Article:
It seems to me that many commentators are missing the distinction between a penalty and a tax in the same way that Chief Justice Roberts did. The error, grandiloquent as this sounds as I write it, derives from a fundamental misunderstanding of the nature of law.
Law has an inescapable moral component. Laws almost always have normative force. Let us leave aside the cases of laws that purport to command us to do something that is immoral, or to forbid us to do something morally obligatory. Those are unjust laws that are “no laws at all” in the sense of binding the conscience. Far more often, laws make that which was morally optional either morally mandatory or morally forbidden. There is no intrinsic moral reason that driving on the left side of the street should be impermissible. Lawmakers can nonetheless have good reasons for forbidding it, and once they have done so, their having done so becomes a good reason for us not to do it.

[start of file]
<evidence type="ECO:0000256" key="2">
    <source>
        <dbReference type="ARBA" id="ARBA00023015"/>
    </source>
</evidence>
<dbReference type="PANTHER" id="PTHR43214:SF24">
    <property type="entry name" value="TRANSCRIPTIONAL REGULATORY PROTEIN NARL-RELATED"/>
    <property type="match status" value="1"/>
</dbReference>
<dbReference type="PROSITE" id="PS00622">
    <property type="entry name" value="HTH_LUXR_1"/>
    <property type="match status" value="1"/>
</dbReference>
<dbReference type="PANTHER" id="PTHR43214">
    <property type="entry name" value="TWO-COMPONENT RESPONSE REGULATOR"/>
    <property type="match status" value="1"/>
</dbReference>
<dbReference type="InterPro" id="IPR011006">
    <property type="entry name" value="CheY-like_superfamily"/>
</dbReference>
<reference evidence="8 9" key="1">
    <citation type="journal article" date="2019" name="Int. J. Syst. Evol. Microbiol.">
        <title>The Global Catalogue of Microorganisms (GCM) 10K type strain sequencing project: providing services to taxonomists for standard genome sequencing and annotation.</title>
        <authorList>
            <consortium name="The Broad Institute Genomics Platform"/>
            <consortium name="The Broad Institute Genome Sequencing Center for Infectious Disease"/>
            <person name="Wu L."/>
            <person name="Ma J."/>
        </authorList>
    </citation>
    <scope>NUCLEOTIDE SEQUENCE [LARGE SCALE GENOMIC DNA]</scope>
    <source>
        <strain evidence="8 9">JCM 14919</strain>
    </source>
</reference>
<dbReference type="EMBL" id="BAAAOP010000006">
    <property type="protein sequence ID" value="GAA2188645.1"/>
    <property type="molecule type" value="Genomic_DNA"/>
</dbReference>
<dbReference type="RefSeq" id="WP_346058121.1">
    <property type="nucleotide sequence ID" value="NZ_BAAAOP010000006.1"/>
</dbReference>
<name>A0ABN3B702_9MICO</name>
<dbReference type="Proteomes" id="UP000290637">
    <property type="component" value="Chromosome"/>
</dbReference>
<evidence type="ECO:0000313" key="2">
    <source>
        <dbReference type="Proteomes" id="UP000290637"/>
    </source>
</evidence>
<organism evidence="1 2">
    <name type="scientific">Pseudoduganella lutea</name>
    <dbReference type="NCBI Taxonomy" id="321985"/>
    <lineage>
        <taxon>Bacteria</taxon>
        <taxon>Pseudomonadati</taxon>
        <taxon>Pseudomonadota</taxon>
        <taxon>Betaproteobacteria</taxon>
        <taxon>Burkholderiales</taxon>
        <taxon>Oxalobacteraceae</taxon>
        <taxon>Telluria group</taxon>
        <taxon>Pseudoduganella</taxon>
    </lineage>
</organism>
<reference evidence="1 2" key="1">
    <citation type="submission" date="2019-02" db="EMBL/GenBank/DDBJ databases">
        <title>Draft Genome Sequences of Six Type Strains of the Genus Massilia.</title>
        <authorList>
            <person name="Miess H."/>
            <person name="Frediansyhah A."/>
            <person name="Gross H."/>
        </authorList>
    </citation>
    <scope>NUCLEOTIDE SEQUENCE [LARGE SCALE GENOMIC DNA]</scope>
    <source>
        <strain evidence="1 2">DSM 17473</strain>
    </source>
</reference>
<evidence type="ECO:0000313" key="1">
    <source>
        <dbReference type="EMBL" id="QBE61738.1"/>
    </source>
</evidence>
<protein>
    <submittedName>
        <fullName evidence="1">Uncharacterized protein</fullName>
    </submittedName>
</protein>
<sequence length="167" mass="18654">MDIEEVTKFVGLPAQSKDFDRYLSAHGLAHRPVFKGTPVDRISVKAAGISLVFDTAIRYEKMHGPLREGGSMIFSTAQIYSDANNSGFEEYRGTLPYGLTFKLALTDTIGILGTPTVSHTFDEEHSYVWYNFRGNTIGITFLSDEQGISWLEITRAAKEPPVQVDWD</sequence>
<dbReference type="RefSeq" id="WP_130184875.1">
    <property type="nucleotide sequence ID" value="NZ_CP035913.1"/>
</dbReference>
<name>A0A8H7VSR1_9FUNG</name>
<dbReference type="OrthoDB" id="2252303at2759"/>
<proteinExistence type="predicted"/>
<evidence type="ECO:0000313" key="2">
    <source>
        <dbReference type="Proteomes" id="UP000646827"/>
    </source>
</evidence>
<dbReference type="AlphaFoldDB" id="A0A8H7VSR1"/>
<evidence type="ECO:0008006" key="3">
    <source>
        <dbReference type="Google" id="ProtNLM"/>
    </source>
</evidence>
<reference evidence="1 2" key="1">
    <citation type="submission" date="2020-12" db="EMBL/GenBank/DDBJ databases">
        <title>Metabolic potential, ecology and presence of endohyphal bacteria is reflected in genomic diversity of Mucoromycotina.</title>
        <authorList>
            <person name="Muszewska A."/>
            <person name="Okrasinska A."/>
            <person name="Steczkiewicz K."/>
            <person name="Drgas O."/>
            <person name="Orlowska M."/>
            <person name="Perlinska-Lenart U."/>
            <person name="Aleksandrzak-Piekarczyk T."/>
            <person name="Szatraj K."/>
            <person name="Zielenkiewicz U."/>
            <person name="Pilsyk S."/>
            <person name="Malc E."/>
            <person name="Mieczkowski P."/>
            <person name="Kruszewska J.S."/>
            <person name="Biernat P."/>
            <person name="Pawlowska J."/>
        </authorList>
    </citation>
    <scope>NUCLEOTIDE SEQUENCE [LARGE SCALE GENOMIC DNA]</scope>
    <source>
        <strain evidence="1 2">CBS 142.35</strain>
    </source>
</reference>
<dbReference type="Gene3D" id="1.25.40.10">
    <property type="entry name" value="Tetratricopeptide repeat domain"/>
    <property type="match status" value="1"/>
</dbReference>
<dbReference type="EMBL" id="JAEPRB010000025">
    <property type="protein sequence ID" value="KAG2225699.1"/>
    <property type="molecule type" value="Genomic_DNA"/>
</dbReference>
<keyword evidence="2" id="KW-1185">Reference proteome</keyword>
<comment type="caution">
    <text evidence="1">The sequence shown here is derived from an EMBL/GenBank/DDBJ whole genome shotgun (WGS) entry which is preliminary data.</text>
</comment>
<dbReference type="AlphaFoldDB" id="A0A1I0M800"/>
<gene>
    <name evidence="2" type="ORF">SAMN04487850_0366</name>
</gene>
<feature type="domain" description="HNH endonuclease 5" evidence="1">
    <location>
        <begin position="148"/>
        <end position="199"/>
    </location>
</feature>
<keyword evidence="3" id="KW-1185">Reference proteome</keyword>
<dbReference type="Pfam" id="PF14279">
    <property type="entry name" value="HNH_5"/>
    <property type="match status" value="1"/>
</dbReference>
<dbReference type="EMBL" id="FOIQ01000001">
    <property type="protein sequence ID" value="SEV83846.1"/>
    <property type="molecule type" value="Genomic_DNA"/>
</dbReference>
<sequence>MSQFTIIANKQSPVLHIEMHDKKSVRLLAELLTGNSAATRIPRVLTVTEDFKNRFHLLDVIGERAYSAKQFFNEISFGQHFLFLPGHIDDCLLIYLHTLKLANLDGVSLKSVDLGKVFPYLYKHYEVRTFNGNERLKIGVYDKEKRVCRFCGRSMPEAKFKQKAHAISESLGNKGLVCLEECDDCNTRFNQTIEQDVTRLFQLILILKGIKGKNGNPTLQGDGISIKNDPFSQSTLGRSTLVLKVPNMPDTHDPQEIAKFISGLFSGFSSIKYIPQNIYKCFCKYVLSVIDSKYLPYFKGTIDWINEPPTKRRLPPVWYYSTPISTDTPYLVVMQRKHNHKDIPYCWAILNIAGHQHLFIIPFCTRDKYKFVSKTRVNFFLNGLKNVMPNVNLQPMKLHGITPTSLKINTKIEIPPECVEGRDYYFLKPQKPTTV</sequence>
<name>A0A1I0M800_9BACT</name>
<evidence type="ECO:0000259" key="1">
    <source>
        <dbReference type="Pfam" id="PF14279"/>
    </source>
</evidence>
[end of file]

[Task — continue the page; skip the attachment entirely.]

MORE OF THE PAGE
To my mind, what made the individual mandate so obnoxious was that it carried the law’s moral authority to a field where it was unnecessary and inappropriate. The government was purporting to bind our conscience in a new way: We were to be obligated to purchase a product, health insurance, as part of our general obligation to obey the law.